Every year the West Coast river banks become lined with people and their various nets in search of that little fish known as ‘Whitebait’.

Here at the National Kiwi Centre the Galaxiid don’t become fritters instead you can see them at various life stages.

Their home is a 2,000 litre aquarium where the fish shoal and swim and have been doing so now for the past three seasons or Springtime’s.

As they are growing we are beginning to identify the various species of the Galaxiid family.

Why is Whitebait so special?

Whitebait fritters of New Zealand are world famous and highly coveted as a local delicacy. 

On the West Coast, the short fishing season which runs from 1 September to 14 November is keenly anticipated as Whitebait is almost always eaten fresh and rarely frozen. 

Demand can be so intense that people have been known to pay up to $70.00 for a single kilo.

There are many arguments over the perfect recipe but the most common method is to simply mix the fish with an egg, some salt and pepper then lightly fry until golden.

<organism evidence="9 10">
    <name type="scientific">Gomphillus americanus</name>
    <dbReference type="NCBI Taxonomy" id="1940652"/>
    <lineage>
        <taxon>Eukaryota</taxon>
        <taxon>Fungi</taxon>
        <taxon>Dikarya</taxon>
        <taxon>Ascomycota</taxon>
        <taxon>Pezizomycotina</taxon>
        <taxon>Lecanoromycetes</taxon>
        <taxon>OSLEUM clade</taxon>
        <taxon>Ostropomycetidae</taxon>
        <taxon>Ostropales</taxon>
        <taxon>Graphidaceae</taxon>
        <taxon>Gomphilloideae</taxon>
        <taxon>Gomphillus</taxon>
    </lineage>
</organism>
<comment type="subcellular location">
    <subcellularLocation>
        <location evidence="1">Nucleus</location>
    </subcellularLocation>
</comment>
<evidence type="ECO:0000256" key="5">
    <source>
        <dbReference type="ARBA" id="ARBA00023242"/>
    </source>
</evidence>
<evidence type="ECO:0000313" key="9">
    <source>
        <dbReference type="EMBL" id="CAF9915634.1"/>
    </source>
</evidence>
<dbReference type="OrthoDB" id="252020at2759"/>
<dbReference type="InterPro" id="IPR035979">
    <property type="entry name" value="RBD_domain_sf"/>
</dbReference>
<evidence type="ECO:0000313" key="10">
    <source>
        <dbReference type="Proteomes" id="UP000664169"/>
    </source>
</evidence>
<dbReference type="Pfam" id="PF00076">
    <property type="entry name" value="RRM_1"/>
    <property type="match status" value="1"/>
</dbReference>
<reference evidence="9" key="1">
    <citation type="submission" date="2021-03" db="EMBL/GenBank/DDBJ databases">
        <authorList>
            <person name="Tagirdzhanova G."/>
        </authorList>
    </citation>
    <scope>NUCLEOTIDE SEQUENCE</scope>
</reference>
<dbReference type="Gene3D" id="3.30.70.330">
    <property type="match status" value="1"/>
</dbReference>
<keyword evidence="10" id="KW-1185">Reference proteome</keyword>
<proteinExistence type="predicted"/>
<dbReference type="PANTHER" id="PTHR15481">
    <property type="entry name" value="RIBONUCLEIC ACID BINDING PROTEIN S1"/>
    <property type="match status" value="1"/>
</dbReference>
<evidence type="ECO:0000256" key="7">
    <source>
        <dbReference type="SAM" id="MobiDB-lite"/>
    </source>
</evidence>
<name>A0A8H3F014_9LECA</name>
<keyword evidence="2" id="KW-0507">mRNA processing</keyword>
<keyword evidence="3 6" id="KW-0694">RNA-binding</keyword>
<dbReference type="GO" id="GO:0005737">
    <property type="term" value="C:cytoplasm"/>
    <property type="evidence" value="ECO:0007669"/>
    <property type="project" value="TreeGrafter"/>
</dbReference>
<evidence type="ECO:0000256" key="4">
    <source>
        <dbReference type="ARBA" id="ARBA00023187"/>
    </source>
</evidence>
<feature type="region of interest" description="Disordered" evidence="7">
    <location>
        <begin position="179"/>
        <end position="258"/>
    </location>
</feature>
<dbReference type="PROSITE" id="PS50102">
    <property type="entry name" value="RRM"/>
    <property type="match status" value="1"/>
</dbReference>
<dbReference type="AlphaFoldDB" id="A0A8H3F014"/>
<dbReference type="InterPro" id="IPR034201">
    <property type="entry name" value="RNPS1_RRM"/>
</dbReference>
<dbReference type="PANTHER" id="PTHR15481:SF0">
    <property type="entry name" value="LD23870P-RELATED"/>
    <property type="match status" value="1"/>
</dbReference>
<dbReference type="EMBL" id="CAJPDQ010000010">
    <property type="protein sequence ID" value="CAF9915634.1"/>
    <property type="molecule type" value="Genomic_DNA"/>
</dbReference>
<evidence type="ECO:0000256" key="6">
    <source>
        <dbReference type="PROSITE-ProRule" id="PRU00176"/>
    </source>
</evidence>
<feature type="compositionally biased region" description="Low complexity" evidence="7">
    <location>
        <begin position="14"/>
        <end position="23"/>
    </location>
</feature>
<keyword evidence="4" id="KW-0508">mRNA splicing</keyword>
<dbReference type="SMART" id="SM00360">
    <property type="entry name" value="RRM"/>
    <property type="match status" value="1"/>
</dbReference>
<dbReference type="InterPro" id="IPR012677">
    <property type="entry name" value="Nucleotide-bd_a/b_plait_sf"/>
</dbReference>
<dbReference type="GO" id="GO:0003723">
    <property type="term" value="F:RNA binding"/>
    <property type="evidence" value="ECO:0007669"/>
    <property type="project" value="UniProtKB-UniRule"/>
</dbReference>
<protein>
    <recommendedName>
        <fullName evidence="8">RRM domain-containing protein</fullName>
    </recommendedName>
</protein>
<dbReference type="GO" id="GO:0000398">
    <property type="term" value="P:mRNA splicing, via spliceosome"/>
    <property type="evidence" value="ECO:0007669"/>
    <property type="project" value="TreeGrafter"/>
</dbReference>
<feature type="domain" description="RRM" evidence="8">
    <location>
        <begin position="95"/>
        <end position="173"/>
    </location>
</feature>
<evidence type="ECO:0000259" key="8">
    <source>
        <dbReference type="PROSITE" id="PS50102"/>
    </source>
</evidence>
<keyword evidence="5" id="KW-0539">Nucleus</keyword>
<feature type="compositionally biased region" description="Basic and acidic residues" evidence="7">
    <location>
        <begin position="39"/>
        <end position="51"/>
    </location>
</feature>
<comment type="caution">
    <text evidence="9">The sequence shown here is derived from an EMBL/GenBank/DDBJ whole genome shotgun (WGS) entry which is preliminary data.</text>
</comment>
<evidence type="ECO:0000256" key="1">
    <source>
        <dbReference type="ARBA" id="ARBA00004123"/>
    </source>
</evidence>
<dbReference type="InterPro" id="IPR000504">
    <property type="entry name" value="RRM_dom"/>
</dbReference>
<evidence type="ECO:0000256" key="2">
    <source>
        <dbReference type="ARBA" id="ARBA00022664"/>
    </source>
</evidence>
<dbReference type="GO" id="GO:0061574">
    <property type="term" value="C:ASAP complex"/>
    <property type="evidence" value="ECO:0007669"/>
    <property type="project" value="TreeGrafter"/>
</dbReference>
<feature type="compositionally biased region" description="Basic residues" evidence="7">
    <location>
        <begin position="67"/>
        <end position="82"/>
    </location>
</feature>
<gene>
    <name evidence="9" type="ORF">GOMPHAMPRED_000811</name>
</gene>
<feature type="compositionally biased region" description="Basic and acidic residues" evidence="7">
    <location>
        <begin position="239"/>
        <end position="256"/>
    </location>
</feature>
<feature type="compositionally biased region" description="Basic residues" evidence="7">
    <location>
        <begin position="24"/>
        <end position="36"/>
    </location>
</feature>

Did you know?

Whitebait is not a species but a collective term for immature fish.

There are five main species of fish that fall under the term whitebait:


(Galaxias maculatus): The most common and smallest of the whitebait species. Native to New Zealand, they are classed as: At Risk – Declining
Inanga are widespread in the Southern Hemisphere. In New Zealand, they are found in the North, South and Chatham Islands, and other offshore islands.

The other whitebait species are Kōaro, Giant Kōkopu, Banded Kōkopu, and Shortjaw Kōkopu (all Galaxias species).

Young common smelt (Retropinna retropinna) are also sometimes called whitebait.

All six species spend part of their lifecycle at sea after they emerge from eggs.

It is when they are returning to freshwater habitats as juveniles that they are collectively known as whitebait.